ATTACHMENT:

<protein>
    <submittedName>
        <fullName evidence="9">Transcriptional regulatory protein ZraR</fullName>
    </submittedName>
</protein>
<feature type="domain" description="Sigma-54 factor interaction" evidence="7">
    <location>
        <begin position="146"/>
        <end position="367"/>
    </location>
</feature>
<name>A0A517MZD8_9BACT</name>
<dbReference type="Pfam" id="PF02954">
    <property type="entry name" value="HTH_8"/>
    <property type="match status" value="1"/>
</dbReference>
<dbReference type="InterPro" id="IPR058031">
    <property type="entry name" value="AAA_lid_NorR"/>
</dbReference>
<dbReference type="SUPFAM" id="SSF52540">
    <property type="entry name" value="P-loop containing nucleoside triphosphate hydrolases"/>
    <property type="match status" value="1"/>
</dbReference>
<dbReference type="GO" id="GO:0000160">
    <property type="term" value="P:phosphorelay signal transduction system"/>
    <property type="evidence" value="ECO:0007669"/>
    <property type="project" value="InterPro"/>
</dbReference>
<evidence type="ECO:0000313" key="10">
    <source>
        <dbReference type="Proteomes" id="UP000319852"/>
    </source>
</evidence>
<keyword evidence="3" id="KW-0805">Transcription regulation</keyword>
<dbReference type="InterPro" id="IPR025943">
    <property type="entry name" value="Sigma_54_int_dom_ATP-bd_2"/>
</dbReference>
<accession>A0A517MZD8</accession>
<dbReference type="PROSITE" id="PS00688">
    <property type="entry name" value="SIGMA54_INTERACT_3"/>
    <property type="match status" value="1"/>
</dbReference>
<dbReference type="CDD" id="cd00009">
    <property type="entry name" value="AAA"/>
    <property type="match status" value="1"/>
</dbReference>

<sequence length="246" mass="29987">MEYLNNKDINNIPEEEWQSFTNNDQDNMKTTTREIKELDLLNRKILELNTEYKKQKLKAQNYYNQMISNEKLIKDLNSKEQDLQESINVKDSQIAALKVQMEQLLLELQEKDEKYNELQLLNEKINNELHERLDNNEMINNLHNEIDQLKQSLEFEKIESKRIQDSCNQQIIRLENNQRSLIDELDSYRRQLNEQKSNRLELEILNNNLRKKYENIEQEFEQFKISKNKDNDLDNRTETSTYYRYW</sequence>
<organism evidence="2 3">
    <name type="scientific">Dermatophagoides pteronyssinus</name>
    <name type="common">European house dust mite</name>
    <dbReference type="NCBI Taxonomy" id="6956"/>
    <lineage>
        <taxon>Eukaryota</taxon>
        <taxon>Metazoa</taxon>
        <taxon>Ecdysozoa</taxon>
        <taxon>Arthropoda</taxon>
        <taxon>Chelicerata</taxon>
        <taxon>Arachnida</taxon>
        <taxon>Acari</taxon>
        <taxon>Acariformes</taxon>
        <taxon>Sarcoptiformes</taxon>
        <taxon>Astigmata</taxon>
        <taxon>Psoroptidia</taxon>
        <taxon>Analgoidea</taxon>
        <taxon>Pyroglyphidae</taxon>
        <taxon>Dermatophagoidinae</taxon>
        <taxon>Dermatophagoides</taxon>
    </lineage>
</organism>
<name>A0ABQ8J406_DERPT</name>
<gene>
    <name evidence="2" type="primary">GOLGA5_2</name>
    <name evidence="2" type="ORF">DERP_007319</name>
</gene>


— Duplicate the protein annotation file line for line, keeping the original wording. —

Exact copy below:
<protein>
    <submittedName>
        <fullName evidence="9">Transcriptional regulatory protein ZraR</fullName>
    </submittedName>
</protein>
<feature type="domain" description="Sigma-54 factor interaction" evidence="7">
    <location>
        <begin position="146"/>
        <end position="367"/>
    </location>
</feature>
<name>A0A517MZD8_9BACT</name>
<dbReference type="Pfam" id="PF02954">
    <property type="entry name" value="HTH_8"/>
    <property type="match status" value="1"/>
</dbReference>
<dbReference type="InterPro" id="IPR058031">
    <property type="entry name" value="AAA_lid_NorR"/>
</dbReference>
<dbReference type="SUPFAM" id="SSF52540">
    <property type="entry name" value="P-loop containing nucleoside triphosphate hydrolases"/>
    <property type="match status" value="1"/>
</dbReference>
<dbReference type="GO" id="GO:0000160">
    <property type="term" value="P:phosphorelay signal transduction system"/>
    <property type="evidence" value="ECO:0007669"/>
    <property type="project" value="InterPro"/>
</dbReference>
<evidence type="ECO:0000313" key="10">
    <source>
        <dbReference type="Proteomes" id="UP000319852"/>
    </source>
</evidence>
<keyword evidence="3" id="KW-0805">Transcription regulation</keyword>
<dbReference type="InterPro" id="IPR025943">
    <property type="entry name" value="Sigma_54_int_dom_ATP-bd_2"/>
</dbReference>
<accession>A0A517MZD8</accession>
<dbReference type="PROSITE" id="PS00688">
    <property type="entry name" value="SIGMA54_INTERACT_3"/>
    <property type="match status" value="1"/>
</dbReference>
<dbReference type="CDD" id="cd00009">
    <property type="entry name" value="AAA"/>
    <property type="match status" value="1"/>
</dbReference>

<sequence length="246" mass="29987">MEYLNNKDINNIPEEEWQSFTNNDQDNMKTTTREIKELDLLNRKILELNTEYKKQKLKAQNYYNQMISNEKLIKDLNSKEQDLQESINVKDSQIAALKVQMEQLLLELQEKDEKYNELQLLNEKINNELHERLDNNEMINNLHNEIDQLKQSLEFEKIESKRIQDSCNQQIIRLENNQRSLIDELDSYRRQLNEQKSNRLELEILNNNLRKKYENIEQEFEQFKISKNKDNDLDNRTETSTYYRYW</sequence>
<organism evidence="2 3">
    <name type="scientific">Dermatophagoides pteronyssinus</name>
    <name type="common">European house dust mite</name>
    <dbReference type="NCBI Taxonomy" id="6956"/>
    <lineage>
        <taxon>Eukaryota</taxon>
        <taxon>Metazoa</taxon>
        <taxon>Ecdysozoa</taxon>
        <taxon>Arthropoda</taxon>
        <taxon>Chelicerata</taxon>
        <taxon>Arachnida</taxon>
        <taxon>Acari</taxon>
        <taxon>Acariformes</taxon>
        <taxon>Sarcoptiformes</taxon>
        <taxon>Astigmata</taxon>
        <taxon>Psoroptidia</taxon>
        <taxon>Analgoidea</taxon>
        <taxon>Pyroglyphidae</taxon>
        <taxon>Dermatophagoidinae</taxon>
        <taxon>Dermatophagoides</taxon>
    </lineage>
</organism>
<name>A0ABQ8J406_DERPT</name>
<gene>
    <name evidence="2" type="primary">GOLGA5_2</name>
    <name evidence="2" type="ORF">DERP_007319</name>
</gene>